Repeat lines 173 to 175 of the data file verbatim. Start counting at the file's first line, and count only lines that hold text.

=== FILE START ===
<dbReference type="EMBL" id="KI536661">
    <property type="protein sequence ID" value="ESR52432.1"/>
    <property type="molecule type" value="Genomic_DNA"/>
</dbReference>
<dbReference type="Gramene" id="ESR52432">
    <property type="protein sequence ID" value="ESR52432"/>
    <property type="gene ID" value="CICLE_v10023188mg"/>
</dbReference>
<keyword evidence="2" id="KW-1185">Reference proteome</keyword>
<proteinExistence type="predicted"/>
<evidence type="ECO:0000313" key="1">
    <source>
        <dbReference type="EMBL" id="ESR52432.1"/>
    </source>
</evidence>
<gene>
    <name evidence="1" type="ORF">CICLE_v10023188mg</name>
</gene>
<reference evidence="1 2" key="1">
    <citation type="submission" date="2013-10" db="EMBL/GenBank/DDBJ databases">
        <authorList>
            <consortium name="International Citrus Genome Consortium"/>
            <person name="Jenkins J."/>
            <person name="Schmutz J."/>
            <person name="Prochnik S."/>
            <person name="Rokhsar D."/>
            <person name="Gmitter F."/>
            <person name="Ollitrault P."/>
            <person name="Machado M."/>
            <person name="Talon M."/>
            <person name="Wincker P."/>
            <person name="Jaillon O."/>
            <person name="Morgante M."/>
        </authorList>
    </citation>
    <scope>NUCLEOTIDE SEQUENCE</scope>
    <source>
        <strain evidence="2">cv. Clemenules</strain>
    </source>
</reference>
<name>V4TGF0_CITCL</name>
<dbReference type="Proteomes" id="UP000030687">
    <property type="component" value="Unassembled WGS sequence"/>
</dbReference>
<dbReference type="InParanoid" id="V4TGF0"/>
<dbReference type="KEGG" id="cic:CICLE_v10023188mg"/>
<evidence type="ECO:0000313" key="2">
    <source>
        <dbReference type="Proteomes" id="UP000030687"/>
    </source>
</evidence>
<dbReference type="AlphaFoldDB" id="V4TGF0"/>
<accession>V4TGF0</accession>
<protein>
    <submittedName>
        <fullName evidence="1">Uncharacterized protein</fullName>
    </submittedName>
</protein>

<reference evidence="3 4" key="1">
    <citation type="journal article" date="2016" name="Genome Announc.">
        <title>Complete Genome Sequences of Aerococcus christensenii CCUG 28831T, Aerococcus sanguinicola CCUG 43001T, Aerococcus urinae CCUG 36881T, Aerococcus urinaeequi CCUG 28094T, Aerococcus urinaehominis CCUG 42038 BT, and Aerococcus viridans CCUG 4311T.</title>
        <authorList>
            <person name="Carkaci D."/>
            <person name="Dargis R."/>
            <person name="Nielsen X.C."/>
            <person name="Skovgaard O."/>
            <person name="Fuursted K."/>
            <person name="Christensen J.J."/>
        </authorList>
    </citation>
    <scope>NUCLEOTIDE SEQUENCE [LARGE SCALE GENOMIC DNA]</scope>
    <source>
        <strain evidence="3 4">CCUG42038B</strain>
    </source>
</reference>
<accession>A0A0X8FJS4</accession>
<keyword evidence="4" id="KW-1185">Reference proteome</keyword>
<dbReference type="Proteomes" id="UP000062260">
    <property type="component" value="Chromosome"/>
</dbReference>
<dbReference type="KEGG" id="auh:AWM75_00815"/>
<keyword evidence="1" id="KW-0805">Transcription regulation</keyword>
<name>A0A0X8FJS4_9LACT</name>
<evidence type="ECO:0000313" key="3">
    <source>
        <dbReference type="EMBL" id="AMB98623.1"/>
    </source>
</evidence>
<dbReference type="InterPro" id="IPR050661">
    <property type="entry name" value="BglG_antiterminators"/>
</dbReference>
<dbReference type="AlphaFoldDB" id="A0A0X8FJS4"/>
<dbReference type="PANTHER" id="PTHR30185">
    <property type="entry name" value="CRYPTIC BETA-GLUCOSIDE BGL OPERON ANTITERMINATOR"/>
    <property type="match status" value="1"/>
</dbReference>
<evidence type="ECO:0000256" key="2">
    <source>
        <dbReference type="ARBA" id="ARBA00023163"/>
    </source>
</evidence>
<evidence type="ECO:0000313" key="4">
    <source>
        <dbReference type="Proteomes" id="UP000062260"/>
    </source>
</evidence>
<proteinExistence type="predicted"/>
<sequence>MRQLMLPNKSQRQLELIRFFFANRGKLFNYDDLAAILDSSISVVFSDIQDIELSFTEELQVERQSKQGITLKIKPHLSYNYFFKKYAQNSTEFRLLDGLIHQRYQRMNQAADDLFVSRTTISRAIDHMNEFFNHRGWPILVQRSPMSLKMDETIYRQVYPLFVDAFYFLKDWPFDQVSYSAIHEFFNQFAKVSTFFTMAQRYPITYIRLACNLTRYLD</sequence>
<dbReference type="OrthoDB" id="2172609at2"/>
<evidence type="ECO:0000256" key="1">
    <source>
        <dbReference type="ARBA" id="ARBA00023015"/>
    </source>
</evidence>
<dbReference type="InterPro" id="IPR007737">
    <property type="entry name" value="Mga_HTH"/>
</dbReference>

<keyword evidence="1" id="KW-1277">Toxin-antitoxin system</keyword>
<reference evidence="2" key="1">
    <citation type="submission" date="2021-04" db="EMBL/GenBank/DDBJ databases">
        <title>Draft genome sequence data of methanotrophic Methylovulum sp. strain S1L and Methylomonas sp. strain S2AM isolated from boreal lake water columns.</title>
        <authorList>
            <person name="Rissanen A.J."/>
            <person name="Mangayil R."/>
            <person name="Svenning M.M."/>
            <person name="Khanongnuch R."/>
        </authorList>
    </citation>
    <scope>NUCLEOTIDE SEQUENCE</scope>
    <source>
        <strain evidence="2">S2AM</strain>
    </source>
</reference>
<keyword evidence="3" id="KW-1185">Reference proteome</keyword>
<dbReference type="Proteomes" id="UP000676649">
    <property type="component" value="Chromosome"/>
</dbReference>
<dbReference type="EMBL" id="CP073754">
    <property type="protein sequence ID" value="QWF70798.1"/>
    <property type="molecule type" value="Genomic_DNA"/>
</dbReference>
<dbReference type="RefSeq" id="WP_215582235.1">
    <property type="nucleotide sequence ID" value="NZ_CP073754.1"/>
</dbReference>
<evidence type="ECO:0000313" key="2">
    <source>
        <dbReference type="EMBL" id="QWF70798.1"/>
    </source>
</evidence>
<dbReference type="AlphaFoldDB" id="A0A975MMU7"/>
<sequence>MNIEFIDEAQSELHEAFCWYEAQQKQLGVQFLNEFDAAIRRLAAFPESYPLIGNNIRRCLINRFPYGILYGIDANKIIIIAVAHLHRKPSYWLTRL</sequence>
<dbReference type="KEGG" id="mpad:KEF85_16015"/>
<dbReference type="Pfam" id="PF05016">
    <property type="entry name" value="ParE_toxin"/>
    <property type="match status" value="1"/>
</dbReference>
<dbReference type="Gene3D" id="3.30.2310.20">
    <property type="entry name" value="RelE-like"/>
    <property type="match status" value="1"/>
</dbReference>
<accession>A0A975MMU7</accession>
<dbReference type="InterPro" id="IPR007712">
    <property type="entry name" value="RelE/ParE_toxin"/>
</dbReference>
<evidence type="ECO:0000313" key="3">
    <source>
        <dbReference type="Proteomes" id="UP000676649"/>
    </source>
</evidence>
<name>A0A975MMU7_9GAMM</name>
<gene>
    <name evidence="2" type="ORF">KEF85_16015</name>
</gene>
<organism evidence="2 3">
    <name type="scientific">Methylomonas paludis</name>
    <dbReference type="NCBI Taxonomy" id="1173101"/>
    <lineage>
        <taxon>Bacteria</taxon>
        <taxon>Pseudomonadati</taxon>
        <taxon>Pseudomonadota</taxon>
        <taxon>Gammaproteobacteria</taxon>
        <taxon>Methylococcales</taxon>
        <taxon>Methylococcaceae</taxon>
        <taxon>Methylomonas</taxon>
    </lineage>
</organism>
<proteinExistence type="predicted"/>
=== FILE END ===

</gene>
<organism evidence="2 3">
    <name type="scientific">Methylomonas paludis</name>